In the disastrous wake of Hurricanes Katrina, Rita, and Wilma, there were many predictions about which companies would benefit. I remember plenty of talk about RV makers, generator manufacturers, and energy companies, but I don't remember anyone making a big deal about hotel real estate investment trusts (REITs). Yet hotel REITs such as La Quinta
Equity Inns, which is primarily focused on extended-stay suite hotels, was already enjoying a robust recovery before Katrina and friends rolled into town. Last week brought further confirmation of that solid performance; the company increased its adjusted funds from operations (AFFO) guidance for its fiscal fourth quarter to $0.23 to $0.25 per share, up from the previous $0.17 to $0.19 per share. The company attributes three cents of that AFFO increase to increased hurricane-related bookings. That, in turn, helped the fourth quarter's revenue per average room (RevPAR) increase more than 8% year over year. The 8%-plus RevPAR gain comes on top of last quarter's 8.9% gain, matching reported results from industry leader Host Marriott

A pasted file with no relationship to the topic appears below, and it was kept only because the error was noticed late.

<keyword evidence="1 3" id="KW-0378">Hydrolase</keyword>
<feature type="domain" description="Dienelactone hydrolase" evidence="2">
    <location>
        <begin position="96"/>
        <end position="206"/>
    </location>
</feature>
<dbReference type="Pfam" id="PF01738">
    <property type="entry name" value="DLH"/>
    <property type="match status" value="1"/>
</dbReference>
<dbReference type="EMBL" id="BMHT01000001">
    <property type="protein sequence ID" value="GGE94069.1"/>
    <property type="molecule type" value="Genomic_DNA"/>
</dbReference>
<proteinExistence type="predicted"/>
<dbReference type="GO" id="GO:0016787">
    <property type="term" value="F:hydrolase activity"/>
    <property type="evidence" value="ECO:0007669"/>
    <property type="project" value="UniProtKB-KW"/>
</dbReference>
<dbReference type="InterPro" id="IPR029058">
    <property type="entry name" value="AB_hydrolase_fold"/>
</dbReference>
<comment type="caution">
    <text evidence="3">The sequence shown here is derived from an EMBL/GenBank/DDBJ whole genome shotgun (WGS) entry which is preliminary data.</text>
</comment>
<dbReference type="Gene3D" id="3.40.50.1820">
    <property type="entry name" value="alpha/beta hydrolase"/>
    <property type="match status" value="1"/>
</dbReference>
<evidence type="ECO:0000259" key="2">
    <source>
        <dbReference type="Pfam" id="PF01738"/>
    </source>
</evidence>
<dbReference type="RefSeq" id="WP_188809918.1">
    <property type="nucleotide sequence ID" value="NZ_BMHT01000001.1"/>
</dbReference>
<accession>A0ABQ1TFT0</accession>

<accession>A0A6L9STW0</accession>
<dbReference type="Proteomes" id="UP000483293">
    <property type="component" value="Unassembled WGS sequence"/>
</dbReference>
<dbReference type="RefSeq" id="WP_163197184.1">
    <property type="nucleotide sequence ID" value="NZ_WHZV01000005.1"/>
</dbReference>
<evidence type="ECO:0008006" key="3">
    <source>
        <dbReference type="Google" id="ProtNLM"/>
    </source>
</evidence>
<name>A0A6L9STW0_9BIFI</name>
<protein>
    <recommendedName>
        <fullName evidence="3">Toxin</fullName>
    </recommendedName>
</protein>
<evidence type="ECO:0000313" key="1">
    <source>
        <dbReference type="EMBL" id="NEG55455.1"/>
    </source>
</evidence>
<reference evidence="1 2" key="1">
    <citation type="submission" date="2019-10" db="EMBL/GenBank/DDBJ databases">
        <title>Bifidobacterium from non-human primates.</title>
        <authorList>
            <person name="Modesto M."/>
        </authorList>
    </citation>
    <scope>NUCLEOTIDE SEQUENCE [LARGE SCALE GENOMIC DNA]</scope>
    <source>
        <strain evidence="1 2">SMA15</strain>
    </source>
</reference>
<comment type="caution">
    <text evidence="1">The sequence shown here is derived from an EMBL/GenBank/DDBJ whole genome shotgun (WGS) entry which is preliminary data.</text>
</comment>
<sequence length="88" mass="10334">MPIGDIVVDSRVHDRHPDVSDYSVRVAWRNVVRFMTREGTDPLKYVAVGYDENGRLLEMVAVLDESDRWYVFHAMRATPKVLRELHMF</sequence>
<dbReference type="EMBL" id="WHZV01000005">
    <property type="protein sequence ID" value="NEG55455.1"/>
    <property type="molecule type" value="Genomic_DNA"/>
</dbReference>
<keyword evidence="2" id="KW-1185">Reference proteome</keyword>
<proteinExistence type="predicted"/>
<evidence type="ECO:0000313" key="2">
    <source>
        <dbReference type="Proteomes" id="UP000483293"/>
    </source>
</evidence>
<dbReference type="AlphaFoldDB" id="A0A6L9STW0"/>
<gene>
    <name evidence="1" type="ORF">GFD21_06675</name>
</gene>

AFFO is a cash flow-based metric used to evaluate REITs. It adds non-cash depreciation charges back to earnings, but subtracts maintenance capital expenditures needed to maintain the business, along with any non-cash benefits to earnings.
Removing the estimated three cents of AFFO owed to the hurricanes, the company still beat its own estimates by another three cents. That's an impressive performance for a company that has been steadily increasing both its AFFO and its dividend for the last couple of years. Based on the company's recent hotel purchases, it appears this trend should continue -- so long as the economy remains healthy enough for Equity Inns to pull in the business and leisure travelers it needs for growth.
Equity Inns has been a big winner for our Motley Fool Income Investor newsletter service since being selected a little over a year ago, with total returns of 38.7% vs. the S&P 500's total return of just 8.3%. Today, the shares still yield 4.6%, and the company's annual dividend of $0.68 is only 59% of its estimated FY 2005 AFFO of $1.15 ($0.23 estimated for the fourth quarter, plus $0.92 in the first three quarters). That leaves plenty of room for further dividend increases.
Overall, it's hard to see Equity Inns repeating such large AFFO and RevPAR gains in the near-term. Given the company's current dividend yield and the positive trends in its business, a better-than-average performance of 8%-10% seems reasonable.
For more REIT Foolishness:
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